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    On the assessment and control optimisation of demand response programs in residential buildings
    The ability to control and optimise energy consumption at end-user level is of increasing interest as a means to achieve a balance between supply and demand, particularly when large penetration of distributed renewable energy sources is being considered. Demand Response programs consist of a series of externally-driven control strategies aimed at adapting consumer end-use load to specific grid requirements. In a demand response scenario, a network of connected systems can be exploited to activate balancing strategies, to provide demand flexibility during periods of high stress for the grid. However, the widespread deployment of demand response programs in the building sector still faces significant challenges. Smart technology deployment, the lack of common standardised assessment procedures and metrics, the absence of established regulatory frameworks are among the main obstacles limiting the development of portfolios of competitive flexibility assets. The residential sector is even more affected by these challenges due to a marginal economic case, the issue of long term harmonisation of hardware and software infrastructure and the influence of the end-user behaviour and preferences on energy consumption. The present paper provides a review on the current developments of the Demand Response programs, with specific reference to the residential building sector. Methodologies and procedures for assessing building energy flexibility and Demand Response programs are described with a special focus on numerical models and available control algorithms. Moreover, markets schemes and social aspects - such as technology acceptance and awareness - and their influence on smart control technologies and algorithms are discussed. Current research gaps and challenges are identified and analysed to provide guidance for future research activities.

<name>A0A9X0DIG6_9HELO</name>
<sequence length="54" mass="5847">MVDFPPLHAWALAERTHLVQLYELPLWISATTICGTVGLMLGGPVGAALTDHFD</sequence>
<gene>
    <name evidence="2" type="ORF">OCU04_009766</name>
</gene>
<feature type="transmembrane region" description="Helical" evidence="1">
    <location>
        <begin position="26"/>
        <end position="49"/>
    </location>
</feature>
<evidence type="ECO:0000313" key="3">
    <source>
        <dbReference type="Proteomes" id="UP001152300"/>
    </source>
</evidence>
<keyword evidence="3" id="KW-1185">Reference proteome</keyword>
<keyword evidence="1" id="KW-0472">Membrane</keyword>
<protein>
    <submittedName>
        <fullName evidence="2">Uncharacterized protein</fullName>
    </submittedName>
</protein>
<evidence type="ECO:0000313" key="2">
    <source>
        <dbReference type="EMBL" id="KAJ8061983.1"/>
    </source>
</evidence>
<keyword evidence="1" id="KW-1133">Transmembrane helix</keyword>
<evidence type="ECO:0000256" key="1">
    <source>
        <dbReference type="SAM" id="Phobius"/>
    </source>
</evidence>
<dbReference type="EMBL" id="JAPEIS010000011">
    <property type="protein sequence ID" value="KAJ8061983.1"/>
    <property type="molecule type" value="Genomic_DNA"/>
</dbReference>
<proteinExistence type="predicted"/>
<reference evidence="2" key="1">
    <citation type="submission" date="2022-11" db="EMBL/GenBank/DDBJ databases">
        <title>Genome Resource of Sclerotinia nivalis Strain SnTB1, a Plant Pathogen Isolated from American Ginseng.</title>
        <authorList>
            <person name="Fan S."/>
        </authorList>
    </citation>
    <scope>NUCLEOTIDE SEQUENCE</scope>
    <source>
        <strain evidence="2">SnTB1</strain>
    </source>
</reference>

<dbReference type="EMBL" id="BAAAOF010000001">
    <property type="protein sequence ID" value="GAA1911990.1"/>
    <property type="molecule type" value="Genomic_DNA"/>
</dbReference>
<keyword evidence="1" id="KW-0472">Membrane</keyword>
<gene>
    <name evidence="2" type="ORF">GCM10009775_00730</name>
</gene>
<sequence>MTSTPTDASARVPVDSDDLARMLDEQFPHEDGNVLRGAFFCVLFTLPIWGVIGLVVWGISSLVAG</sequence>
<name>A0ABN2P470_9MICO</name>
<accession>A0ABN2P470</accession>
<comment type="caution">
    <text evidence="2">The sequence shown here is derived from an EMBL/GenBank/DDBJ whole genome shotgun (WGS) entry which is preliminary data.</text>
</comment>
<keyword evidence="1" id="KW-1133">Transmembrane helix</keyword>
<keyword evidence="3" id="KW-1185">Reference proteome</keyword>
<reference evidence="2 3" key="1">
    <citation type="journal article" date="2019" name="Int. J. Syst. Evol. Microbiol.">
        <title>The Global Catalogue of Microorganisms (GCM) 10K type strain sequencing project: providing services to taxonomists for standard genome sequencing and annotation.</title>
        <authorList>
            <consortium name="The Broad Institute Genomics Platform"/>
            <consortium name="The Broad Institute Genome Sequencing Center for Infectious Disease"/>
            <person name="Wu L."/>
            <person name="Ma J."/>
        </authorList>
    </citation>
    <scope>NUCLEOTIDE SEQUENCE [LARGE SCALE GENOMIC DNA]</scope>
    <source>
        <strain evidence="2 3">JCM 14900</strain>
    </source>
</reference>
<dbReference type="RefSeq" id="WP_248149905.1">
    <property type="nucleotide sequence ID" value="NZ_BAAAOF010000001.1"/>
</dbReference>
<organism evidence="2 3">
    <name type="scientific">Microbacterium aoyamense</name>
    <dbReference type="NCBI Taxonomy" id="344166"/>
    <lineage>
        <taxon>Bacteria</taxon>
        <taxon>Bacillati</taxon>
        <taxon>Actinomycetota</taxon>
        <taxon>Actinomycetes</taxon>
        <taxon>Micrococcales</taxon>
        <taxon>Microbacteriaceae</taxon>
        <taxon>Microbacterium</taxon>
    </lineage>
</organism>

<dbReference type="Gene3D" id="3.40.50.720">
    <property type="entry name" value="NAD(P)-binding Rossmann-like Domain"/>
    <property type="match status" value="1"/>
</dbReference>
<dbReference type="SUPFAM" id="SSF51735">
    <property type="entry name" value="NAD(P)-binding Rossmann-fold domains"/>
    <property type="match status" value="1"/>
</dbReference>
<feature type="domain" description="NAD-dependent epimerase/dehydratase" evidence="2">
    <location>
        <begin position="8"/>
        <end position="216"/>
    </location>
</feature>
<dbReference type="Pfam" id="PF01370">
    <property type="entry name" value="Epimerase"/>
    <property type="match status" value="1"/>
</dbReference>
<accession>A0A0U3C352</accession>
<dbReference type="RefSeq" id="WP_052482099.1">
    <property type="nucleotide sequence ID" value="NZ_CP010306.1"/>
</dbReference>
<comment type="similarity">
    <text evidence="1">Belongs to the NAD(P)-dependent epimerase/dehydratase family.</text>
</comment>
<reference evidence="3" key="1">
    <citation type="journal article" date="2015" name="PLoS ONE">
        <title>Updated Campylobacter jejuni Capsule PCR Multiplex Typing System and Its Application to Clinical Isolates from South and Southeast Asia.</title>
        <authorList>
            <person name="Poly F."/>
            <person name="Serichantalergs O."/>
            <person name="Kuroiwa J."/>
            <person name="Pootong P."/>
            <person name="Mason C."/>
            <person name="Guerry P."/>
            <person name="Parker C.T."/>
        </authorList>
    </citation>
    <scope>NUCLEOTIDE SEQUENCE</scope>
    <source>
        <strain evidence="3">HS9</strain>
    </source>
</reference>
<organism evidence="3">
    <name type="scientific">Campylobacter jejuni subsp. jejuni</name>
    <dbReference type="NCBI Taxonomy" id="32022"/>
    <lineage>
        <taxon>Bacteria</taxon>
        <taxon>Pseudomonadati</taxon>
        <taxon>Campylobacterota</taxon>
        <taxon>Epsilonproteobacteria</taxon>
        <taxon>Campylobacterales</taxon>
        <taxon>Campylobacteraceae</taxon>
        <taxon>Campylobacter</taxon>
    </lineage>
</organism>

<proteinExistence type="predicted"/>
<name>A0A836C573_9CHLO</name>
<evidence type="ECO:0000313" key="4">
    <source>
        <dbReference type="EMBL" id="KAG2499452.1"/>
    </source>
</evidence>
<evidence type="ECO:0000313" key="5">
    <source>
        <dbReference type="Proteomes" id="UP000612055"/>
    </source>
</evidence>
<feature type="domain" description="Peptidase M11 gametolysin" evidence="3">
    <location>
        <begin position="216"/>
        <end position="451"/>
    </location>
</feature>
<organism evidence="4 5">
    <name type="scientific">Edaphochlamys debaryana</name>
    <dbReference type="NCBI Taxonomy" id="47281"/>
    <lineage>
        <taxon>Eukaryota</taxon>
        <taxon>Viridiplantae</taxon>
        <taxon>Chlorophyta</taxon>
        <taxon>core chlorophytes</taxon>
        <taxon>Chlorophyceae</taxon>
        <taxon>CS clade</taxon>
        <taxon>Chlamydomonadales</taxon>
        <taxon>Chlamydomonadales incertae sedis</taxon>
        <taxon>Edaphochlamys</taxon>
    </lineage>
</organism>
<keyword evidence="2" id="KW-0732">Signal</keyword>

347Scopus© Citations 89